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Sai Li’s group at Tsinghua University and Lanjuan Li’s group at Zhejiang University unveiled the architecture of the intact SARS-CoV-2 virus

2020-10-19 11:34:37


  • The molecular architecture of the authentic SARS-CoV-2 virus is unveiled by cryo-electron tomography and subtomogram averaging.

  • The native structures and landscape of the SARS-CoV-2 spikes revealed.

  • The native compositions of the glycans are characterized by mass spectrometry.

  • Structure and assembly of the SARS-CoV-2 viral RNPs are revealed in situ for the first time.

  • All structures are deposited in the Electron Microscopy Data Bank, providing molecular basis for drug and vaccine development, publicity of epidemic prevention, public education and molecular dynamic simulation.

The architecture of the intact SARS-CoV-2 virus is revealed for the first time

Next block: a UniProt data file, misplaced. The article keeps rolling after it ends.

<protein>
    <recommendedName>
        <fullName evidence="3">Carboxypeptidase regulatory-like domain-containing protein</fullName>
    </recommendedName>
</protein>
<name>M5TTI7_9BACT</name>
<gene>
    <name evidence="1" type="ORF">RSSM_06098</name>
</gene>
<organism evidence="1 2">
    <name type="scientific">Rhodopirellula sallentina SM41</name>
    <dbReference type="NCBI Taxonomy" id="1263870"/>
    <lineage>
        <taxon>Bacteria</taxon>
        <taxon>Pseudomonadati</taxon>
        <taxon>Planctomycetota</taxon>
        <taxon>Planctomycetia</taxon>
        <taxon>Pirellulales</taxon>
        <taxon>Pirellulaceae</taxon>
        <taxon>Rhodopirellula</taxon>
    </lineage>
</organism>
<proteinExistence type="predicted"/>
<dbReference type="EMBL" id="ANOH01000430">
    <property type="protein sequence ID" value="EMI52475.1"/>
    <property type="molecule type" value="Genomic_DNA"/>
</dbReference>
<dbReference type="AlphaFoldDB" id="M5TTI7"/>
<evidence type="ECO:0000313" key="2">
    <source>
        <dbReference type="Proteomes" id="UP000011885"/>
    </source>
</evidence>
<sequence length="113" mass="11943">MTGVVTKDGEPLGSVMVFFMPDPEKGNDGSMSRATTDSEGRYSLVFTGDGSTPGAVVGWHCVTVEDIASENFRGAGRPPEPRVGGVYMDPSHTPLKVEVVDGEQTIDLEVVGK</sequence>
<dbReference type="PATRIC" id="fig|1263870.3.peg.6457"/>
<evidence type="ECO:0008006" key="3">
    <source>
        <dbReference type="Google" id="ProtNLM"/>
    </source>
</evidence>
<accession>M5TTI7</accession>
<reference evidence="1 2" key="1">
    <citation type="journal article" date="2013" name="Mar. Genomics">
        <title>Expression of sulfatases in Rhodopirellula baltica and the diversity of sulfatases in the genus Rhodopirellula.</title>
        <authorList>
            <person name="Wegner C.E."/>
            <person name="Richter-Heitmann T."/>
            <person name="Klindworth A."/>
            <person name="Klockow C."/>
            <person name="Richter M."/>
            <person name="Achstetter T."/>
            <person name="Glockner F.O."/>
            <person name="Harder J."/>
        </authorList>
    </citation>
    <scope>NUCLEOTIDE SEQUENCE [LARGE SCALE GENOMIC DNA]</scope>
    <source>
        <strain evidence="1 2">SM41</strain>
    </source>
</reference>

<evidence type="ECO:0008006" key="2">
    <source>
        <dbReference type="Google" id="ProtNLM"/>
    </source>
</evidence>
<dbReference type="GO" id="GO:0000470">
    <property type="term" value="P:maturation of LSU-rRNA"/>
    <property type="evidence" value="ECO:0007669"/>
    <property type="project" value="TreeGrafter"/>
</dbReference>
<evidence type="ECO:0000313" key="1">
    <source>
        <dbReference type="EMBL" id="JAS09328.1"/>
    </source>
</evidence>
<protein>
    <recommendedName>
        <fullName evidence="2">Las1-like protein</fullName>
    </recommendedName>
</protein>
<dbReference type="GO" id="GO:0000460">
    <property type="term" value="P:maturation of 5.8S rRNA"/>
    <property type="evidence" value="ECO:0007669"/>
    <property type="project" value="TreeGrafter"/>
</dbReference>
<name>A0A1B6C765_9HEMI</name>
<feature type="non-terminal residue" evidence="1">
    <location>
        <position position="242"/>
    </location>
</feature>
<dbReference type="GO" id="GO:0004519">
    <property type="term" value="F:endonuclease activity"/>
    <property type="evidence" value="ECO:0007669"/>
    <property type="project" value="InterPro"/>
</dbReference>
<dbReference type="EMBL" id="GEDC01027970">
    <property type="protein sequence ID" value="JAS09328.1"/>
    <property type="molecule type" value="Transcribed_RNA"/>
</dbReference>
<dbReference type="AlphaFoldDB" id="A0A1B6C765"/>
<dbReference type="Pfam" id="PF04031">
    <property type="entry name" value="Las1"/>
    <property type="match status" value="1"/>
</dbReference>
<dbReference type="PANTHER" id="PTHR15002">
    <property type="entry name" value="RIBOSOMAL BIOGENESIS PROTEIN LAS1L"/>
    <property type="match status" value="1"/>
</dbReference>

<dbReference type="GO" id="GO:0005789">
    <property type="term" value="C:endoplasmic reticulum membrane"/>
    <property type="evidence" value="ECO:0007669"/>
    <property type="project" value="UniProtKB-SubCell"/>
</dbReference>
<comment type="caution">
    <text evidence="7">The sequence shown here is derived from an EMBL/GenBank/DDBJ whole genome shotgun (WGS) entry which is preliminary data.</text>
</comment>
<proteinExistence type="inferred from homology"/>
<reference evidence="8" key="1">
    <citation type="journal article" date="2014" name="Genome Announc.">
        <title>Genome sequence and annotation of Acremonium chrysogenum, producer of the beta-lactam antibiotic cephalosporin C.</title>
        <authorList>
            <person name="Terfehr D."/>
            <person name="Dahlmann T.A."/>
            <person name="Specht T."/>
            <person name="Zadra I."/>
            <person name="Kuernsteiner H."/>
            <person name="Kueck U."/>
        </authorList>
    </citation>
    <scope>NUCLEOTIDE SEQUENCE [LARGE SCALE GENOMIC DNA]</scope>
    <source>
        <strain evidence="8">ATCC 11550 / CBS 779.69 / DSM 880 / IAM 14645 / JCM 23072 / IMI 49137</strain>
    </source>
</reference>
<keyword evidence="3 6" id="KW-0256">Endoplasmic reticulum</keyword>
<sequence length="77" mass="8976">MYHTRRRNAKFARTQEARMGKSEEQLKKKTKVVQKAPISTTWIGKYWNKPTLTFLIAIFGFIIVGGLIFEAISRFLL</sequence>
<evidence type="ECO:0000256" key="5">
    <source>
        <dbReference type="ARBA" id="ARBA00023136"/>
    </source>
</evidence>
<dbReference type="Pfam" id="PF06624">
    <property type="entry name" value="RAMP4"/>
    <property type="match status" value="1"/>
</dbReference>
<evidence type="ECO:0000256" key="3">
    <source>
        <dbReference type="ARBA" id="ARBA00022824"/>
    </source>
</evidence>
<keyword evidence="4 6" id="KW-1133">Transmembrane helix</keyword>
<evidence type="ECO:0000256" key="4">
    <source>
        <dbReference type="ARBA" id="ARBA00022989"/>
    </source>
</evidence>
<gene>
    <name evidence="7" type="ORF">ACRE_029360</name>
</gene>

In 2020, SARS-CoV-2, the virus that causes COVID-19, spread around the world. The pandemic attracted global attention to the enveloped viruses, which include the SARS-CoV-2 virus. The 2020 Nobel Prizes in Physiology or Medicine was awarded to the researchers who discovered the hepatitis C virus. It was a great encouragement for researchers who have persisted in the studies of enveloped viruses. However, there are still enormous misunderstandings of the public about infectious viruses. The SARS-CoV-2 virus that causes COVID-19 was once an “invisible enemy” such that people lacked awareness for the prevention of the pandemic.